CISSP Module 01 Summary
It is All About Risk and What You Do About it.
The tiles that protect from the rain were put in a sunny day — Chinese Proverb.
Let’s start week one of our CISSP prep journeys and learn the information security principles, and the importance of risk management.
The CIA (Confidentiality, Integrity, Availability) triad summarizes the goals of information security.
- Confidentiality: only authorized users can access the data.
- Integrity: only authorized modification is allowed.
- Availability: data is always available for authorized users.
Besides the CIA triad, other important principles come to the surface. such as;
- Non-repudiation: users cannot deny having performed an action.
- Authentication: verifying a claimed identity.
Differentiate between confidentiality, integrity, and availability.
How about DDD?
The opposites of the CIA triad principles are Disclosure, Destruction, and Denial.
- Disclosure: data is revealed to unauthorized entities.
- Destruction: data is tempered or deleted.
- Denial: data is made non-available to authorized users.
Governing a company states how it should be managed, security governance doesn’t differ that much. It is the ensemble of roles, responsibilities, policies, and procedures that help make security decisions.
Security as a corporate function needs to support the business and help the organization meets its goals. It also participates in decision-making and governance processes to facilitate the different mergers, acquisitions, and divestitures challenges related to informational assets.
Security roles and responsibilities
It is defined by the organization’s goals and environment. They vary from a company to another but it is most common to have:
- Senior Management to drive the organization toward its goals and dictate the policies.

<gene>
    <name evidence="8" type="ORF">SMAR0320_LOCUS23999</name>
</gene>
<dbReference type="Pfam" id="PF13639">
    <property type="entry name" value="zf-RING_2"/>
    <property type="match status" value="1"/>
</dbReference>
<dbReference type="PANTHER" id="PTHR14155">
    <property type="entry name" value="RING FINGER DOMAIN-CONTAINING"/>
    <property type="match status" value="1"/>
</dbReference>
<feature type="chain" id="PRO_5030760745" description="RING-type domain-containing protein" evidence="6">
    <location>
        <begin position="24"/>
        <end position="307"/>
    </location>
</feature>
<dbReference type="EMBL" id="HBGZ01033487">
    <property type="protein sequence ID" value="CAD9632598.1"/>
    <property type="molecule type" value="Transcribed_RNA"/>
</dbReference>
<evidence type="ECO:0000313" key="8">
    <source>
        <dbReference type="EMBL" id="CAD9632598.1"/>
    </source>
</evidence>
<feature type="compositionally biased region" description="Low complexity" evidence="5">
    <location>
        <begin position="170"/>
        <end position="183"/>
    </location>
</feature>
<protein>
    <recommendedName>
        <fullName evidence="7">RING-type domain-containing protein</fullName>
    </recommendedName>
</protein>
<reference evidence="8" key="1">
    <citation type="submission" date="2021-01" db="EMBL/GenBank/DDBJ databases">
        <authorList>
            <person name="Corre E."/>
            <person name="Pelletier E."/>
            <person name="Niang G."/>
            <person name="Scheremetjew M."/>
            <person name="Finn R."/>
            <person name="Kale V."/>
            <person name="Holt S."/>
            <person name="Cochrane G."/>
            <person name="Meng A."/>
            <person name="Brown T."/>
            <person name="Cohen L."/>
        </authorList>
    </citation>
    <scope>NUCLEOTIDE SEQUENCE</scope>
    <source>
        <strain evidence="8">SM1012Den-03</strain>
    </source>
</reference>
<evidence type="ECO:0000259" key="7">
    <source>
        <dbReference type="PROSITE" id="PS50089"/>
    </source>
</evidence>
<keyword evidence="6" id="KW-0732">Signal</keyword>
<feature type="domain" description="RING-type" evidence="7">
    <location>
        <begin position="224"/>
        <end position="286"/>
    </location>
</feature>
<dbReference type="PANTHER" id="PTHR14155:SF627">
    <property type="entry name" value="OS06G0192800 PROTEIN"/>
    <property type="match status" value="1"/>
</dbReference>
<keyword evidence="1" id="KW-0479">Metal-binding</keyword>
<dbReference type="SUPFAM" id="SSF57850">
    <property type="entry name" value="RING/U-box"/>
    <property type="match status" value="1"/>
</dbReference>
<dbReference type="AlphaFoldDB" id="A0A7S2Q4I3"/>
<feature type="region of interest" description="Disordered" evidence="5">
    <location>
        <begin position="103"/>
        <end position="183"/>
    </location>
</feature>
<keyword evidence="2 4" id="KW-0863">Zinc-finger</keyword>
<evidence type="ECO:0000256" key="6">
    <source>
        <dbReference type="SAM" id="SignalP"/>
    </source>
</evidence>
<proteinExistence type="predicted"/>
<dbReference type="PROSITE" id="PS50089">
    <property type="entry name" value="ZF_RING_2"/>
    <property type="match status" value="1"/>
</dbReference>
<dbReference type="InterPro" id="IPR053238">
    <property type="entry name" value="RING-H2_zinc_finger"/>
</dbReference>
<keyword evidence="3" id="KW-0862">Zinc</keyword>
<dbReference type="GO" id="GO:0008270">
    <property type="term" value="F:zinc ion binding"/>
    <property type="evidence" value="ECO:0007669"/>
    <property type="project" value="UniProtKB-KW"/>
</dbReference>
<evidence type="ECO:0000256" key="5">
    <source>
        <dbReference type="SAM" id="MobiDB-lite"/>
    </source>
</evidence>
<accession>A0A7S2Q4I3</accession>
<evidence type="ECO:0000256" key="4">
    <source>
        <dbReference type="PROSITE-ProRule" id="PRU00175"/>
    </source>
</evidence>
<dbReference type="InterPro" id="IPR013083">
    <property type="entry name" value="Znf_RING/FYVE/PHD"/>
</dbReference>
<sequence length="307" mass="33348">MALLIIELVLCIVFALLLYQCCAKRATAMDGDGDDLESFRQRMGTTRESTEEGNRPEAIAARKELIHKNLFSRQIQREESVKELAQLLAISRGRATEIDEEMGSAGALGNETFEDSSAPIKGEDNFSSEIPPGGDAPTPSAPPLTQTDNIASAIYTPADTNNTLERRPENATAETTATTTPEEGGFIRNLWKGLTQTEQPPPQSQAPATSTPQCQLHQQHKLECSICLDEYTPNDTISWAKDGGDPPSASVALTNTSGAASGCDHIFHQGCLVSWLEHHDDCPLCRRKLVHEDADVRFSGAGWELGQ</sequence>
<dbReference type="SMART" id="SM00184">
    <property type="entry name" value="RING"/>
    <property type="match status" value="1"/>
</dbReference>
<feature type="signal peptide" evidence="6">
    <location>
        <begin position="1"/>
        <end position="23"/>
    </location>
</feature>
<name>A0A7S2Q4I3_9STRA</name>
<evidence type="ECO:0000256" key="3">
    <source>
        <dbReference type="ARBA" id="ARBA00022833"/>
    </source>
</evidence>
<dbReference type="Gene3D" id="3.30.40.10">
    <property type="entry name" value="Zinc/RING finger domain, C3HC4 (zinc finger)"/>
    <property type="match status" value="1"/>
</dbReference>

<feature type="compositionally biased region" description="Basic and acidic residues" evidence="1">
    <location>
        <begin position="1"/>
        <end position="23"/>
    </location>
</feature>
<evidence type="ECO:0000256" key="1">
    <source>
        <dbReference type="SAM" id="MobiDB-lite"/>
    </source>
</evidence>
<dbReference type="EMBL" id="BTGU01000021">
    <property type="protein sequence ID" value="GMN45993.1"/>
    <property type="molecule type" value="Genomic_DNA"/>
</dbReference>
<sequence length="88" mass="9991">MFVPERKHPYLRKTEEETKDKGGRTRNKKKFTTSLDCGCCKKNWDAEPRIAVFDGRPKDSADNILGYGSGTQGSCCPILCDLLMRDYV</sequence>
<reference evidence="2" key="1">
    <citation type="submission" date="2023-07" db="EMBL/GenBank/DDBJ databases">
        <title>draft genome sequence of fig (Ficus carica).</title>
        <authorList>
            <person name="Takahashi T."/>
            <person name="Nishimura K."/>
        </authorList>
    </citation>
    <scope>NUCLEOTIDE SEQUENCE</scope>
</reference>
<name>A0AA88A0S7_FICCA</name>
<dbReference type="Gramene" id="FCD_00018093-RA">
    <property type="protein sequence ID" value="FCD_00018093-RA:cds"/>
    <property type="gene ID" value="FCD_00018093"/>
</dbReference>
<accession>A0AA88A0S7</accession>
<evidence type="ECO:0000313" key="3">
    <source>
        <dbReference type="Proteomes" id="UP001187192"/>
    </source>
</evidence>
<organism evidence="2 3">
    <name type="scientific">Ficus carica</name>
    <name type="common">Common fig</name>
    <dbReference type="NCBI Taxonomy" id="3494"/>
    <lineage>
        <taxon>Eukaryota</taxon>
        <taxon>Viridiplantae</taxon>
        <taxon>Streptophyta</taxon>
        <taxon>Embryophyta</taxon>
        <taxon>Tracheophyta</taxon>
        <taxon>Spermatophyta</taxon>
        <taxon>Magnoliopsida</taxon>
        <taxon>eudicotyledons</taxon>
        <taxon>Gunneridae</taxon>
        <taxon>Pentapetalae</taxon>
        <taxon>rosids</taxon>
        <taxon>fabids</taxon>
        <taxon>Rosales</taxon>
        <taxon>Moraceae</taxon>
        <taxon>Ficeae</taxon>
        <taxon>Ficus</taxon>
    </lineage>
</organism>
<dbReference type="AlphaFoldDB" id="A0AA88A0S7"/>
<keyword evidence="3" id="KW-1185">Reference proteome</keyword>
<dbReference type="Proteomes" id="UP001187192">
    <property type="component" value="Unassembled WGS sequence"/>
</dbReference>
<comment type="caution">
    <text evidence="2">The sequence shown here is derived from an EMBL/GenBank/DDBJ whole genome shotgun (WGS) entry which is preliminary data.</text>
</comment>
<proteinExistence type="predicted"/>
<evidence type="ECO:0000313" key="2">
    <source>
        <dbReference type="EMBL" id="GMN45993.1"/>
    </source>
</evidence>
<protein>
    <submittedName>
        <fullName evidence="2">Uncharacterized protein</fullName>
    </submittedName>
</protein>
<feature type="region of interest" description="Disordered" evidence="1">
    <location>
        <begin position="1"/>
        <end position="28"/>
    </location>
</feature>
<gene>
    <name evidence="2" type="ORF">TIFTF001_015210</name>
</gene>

- Security Managers, Officers, or Directors (leaders) report to senior management, advise on security, draft the policies, and manage operations.
- Security Personnel performs security processes and activities. They report to the security managers.
- Security Administrators execute the procedures, implement, manage, and maintain security solutions. They report to security or IT managers.
- Users do not have security duties but are required to comply with the corporate policies and procedures and use systems and assets in a secure way.
Security control frameworks
They are implemented to help put in place and concretize the corporate security governance. It is the blueprint that dictates the structure, design, and management of the policies, procedures, and controls. Here below some examples of the most known and recognized security frameworks:
ISO is the International Standardization Organization frameworks are recognized worldwide, the most famous security frameworks from ISO are from the ISO 2700x series:
- ISO 27001 for ISMS aka Information Security Management System, a policy-based framework to help you implement solid security governance. Both organizations and individuals can be certified in ISO 27001.
- ISO 27002 for best practices and control selection.
RMF — Risk Management Framework or NIST SP 800–37 by NIST — National Institute of Standards and Technology. It defines the process to implement to manage risks effectively and the implementation of NIST SP 800–53 security and privacy controls.
ITIL — Information Technology Infrastructure Library by Axelos, is a set of best practices for ITSM— Information Technology Service Management to align IT with the business.
COBIT — Control Objectives for Information and Related Technologies by ISACA — Information Systems Audit and Control Association defines how IT and security functions should be managed and documented, and offers maturity levels to track each function.
CSA STAR — Security Trust and Assurance Registry by CSA — Cloud Security Alliance is a list of all cloud service providers who are compliant with the STAR framework regulations, standards, and requirements.
SABSA — Sherwood Applied Business Security Architecture is a risk-based framework for developing security architecture and service management.
Due care and due diligence
Due Care is what the organization owes to its customer.
Due Diligence is any activity (action) that provides due care.
Risk Management Concepts